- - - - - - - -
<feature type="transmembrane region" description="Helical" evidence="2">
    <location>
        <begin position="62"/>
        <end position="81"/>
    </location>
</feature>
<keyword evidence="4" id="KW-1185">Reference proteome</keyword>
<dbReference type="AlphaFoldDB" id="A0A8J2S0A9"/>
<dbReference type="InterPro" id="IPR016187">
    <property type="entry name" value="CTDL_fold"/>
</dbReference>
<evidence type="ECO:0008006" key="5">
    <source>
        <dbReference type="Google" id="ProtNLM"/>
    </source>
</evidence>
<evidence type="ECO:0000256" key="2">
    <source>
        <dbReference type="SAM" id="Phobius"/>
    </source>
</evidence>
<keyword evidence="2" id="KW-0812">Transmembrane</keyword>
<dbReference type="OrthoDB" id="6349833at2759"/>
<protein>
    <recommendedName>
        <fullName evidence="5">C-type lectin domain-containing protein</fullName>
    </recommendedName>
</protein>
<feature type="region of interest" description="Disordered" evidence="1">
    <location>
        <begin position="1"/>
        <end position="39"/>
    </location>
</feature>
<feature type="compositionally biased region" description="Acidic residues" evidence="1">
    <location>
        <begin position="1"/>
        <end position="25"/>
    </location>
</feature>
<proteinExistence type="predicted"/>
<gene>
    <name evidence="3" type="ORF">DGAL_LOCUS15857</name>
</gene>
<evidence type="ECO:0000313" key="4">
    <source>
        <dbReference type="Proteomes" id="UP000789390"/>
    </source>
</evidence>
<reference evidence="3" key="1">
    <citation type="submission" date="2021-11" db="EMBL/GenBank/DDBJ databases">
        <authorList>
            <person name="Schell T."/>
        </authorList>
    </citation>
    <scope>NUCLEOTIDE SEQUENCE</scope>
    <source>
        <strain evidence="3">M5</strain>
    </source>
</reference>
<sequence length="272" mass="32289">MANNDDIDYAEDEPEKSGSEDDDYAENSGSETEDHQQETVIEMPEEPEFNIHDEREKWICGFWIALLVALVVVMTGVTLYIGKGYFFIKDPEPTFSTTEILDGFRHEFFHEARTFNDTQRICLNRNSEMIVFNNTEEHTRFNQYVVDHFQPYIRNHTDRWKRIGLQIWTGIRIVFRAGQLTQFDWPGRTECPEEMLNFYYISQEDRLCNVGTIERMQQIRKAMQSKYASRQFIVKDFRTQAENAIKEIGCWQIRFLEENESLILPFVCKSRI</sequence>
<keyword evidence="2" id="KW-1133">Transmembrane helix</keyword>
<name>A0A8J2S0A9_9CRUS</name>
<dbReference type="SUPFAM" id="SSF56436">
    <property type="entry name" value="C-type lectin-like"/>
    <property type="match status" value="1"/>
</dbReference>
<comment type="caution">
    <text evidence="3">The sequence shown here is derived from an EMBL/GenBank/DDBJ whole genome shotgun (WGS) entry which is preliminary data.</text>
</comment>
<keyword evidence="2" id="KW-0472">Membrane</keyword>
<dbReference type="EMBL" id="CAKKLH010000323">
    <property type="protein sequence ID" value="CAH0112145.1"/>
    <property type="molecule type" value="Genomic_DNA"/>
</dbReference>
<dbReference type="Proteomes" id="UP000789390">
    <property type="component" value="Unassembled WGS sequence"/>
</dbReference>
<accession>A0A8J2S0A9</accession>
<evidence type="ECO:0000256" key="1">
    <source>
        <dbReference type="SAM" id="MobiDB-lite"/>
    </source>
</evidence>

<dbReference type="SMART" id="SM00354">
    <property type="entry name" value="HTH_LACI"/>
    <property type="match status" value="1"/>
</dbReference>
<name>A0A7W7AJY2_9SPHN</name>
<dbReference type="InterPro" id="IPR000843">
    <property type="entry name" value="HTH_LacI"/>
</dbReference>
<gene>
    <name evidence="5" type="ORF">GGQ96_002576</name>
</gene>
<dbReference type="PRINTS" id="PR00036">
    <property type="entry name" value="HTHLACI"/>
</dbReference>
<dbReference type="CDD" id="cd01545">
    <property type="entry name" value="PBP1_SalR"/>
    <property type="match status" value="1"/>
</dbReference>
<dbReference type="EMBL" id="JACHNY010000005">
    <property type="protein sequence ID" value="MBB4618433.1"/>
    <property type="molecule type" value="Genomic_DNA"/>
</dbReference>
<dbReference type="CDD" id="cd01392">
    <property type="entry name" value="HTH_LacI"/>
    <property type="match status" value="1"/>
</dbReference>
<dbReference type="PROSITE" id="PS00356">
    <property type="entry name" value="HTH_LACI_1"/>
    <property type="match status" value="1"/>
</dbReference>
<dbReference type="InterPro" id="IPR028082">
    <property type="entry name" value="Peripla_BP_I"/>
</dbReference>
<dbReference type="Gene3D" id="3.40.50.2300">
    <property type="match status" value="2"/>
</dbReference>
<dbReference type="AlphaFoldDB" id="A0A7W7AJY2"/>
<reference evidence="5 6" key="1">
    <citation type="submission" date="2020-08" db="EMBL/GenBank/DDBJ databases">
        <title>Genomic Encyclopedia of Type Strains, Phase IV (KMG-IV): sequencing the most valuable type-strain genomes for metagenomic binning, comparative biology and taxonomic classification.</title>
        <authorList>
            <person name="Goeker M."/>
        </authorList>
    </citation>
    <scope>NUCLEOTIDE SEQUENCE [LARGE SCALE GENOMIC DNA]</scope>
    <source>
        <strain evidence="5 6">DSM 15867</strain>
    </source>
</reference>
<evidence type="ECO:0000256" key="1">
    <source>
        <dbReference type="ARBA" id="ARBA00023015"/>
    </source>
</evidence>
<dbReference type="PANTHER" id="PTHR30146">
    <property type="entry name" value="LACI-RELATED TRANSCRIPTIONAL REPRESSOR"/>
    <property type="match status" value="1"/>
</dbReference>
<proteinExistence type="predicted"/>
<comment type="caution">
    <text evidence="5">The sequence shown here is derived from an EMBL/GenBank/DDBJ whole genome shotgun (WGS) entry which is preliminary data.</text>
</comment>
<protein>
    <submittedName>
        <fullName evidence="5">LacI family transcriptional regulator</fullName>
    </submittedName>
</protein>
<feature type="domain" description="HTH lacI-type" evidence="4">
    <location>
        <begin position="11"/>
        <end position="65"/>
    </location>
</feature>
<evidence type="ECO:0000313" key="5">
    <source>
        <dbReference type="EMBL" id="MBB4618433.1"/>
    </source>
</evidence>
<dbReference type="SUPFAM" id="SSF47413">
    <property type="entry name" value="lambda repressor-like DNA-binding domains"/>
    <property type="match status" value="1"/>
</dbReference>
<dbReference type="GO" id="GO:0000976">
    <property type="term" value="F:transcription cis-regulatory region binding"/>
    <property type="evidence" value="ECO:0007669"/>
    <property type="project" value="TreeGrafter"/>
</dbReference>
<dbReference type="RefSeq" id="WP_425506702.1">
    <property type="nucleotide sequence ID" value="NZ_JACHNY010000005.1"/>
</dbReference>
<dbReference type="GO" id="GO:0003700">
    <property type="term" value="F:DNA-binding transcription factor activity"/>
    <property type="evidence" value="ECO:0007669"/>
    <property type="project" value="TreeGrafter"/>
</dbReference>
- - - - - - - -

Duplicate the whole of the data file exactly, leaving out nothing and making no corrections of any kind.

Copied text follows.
<feature type="transmembrane region" description="Helical" evidence="2">
    <location>
        <begin position="62"/>
        <end position="81"/>
    </location>
</feature>
<keyword evidence="4" id="KW-1185">Reference proteome</keyword>
<dbReference type="AlphaFoldDB" id="A0A8J2S0A9"/>
<dbReference type="InterPro" id="IPR016187">
    <property type="entry name" value="CTDL_fold"/>
</dbReference>
<evidence type="ECO:0008006" key="5">
    <source>
        <dbReference type="Google" id="ProtNLM"/>
    </source>
</evidence>
<evidence type="ECO:0000256" key="2">
    <source>
        <dbReference type="SAM" id="Phobius"/>
    </source>
</evidence>
<keyword evidence="2" id="KW-0812">Transmembrane</keyword>
<dbReference type="OrthoDB" id="6349833at2759"/>
<protein>
    <recommendedName>
        <fullName evidence="5">C-type lectin domain-containing protein</fullName>
    </recommendedName>
</protein>
<feature type="region of interest" description="Disordered" evidence="1">
    <location>
        <begin position="1"/>
        <end position="39"/>
    </location>
</feature>
<feature type="compositionally biased region" description="Acidic residues" evidence="1">
    <location>
        <begin position="1"/>
        <end position="25"/>
    </location>
</feature>
<proteinExistence type="predicted"/>
<gene>
    <name evidence="3" type="ORF">DGAL_LOCUS15857</name>
</gene>
<evidence type="ECO:0000313" key="4">
    <source>
        <dbReference type="Proteomes" id="UP000789390"/>
    </source>
</evidence>
<reference evidence="3" key="1">
    <citation type="submission" date="2021-11" db="EMBL/GenBank/DDBJ databases">
        <authorList>
            <person name="Schell T."/>
        </authorList>
    </citation>
    <scope>NUCLEOTIDE SEQUENCE</scope>
    <source>
        <strain evidence="3">M5</strain>
    </source>
</reference>
<sequence length="272" mass="32289">MANNDDIDYAEDEPEKSGSEDDDYAENSGSETEDHQQETVIEMPEEPEFNIHDEREKWICGFWIALLVALVVVMTGVTLYIGKGYFFIKDPEPTFSTTEILDGFRHEFFHEARTFNDTQRICLNRNSEMIVFNNTEEHTRFNQYVVDHFQPYIRNHTDRWKRIGLQIWTGIRIVFRAGQLTQFDWPGRTECPEEMLNFYYISQEDRLCNVGTIERMQQIRKAMQSKYASRQFIVKDFRTQAENAIKEIGCWQIRFLEENESLILPFVCKSRI</sequence>
<keyword evidence="2" id="KW-1133">Transmembrane helix</keyword>
<name>A0A8J2S0A9_9CRUS</name>
<dbReference type="SUPFAM" id="SSF56436">
    <property type="entry name" value="C-type lectin-like"/>
    <property type="match status" value="1"/>
</dbReference>
<comment type="caution">
    <text evidence="3">The sequence shown here is derived from an EMBL/GenBank/DDBJ whole genome shotgun (WGS) entry which is preliminary data.</text>
</comment>
<keyword evidence="2" id="KW-0472">Membrane</keyword>
<dbReference type="EMBL" id="CAKKLH010000323">
    <property type="protein sequence ID" value="CAH0112145.1"/>
    <property type="molecule type" value="Genomic_DNA"/>
</dbReference>
<dbReference type="Proteomes" id="UP000789390">
    <property type="component" value="Unassembled WGS sequence"/>
</dbReference>
<accession>A0A8J2S0A9</accession>
<evidence type="ECO:0000256" key="1">
    <source>
        <dbReference type="SAM" id="MobiDB-lite"/>
    </source>
</evidence>

<dbReference type="SMART" id="SM00354">
    <property type="entry name" value="HTH_LACI"/>
    <property type="match status" value="1"/>
</dbReference>
<name>A0A7W7AJY2_9SPHN</name>
<dbReference type="InterPro" id="IPR000843">
    <property type="entry name" value="HTH_LacI"/>
</dbReference>
<gene>
    <name evidence="5" type="ORF">GGQ96_002576</name>
</gene>
<dbReference type="PRINTS" id="PR00036">
    <property type="entry name" value="HTHLACI"/>
</dbReference>
<dbReference type="CDD" id="cd01545">
    <property type="entry name" value="PBP1_SalR"/>
    <property type="match status" value="1"/>
</dbReference>
<dbReference type="EMBL" id="JACHNY010000005">
    <property type="protein sequence ID" value="MBB4618433.1"/>
    <property type="molecule type" value="Genomic_DNA"/>
</dbReference>
<dbReference type="CDD" id="cd01392">
    <property type="entry name" value="HTH_LacI"/>
    <property type="match status" value="1"/>
</dbReference>
<dbReference type="PROSITE" id="PS00356">
    <property type="entry name" value="HTH_LACI_1"/>
    <property type="match status" value="1"/>
</dbReference>
<dbReference type="InterPro" id="IPR028082">
    <property type="entry name" value="Peripla_BP_I"/>
</dbReference>
<dbReference type="Gene3D" id="3.40.50.2300">
    <property type="match status" value="2"/>
</dbReference>
<dbReference type="AlphaFoldDB" id="A0A7W7AJY2"/>
<reference evidence="5 6" key="1">
    <citation type="submission" date="2020-08" db="EMBL/GenBank/DDBJ databases">
        <title>Genomic Encyclopedia of Type Strains, Phase IV (KMG-IV): sequencing the most valuable type-strain genomes for metagenomic binning, comparative biology and taxonomic classification.</title>
        <authorList>
            <person name="Goeker M."/>
        </authorList>
    </citation>
    <scope>NUCLEOTIDE SEQUENCE [LARGE SCALE GENOMIC DNA]</scope>
    <source>
        <strain evidence="5 6">DSM 15867</strain>
    </source>
</reference>
<evidence type="ECO:0000256" key="1">
    <source>
        <dbReference type="ARBA" id="ARBA00023015"/>
    </source>
</evidence>
<dbReference type="PANTHER" id="PTHR30146">
    <property type="entry name" value="LACI-RELATED TRANSCRIPTIONAL REPRESSOR"/>
    <property type="match status" value="1"/>
</dbReference>
<proteinExistence type="predicted"/>
<comment type="caution">
    <text evidence="5">The sequence shown here is derived from an EMBL/GenBank/DDBJ whole genome shotgun (WGS) entry which is preliminary data.</text>
</comment>
<protein>
    <submittedName>
        <fullName evidence="5">LacI family transcriptional regulator</fullName>
    </submittedName>
</protein>
<feature type="domain" description="HTH lacI-type" evidence="4">
    <location>
        <begin position="11"/>
        <end position="65"/>
    </location>
</feature>
<evidence type="ECO:0000313" key="5">
    <source>
        <dbReference type="EMBL" id="MBB4618433.1"/>
    </source>
</evidence>
<dbReference type="SUPFAM" id="SSF47413">
    <property type="entry name" value="lambda repressor-like DNA-binding domains"/>
    <property type="match status" value="1"/>
</dbReference>
<dbReference type="GO" id="GO:0000976">
    <property type="term" value="F:transcription cis-regulatory region binding"/>
    <property type="evidence" value="ECO:0007669"/>
    <property type="project" value="TreeGrafter"/>
</dbReference>
<dbReference type="RefSeq" id="WP_425506702.1">
    <property type="nucleotide sequence ID" value="NZ_JACHNY010000005.1"/>
</dbReference>
<dbReference type="GO" id="GO:0003700">
    <property type="term" value="F:DNA-binding transcription factor activity"/>
    <property type="evidence" value="ECO:0007669"/>
    <property type="project" value="TreeGrafter"/>
</dbReference>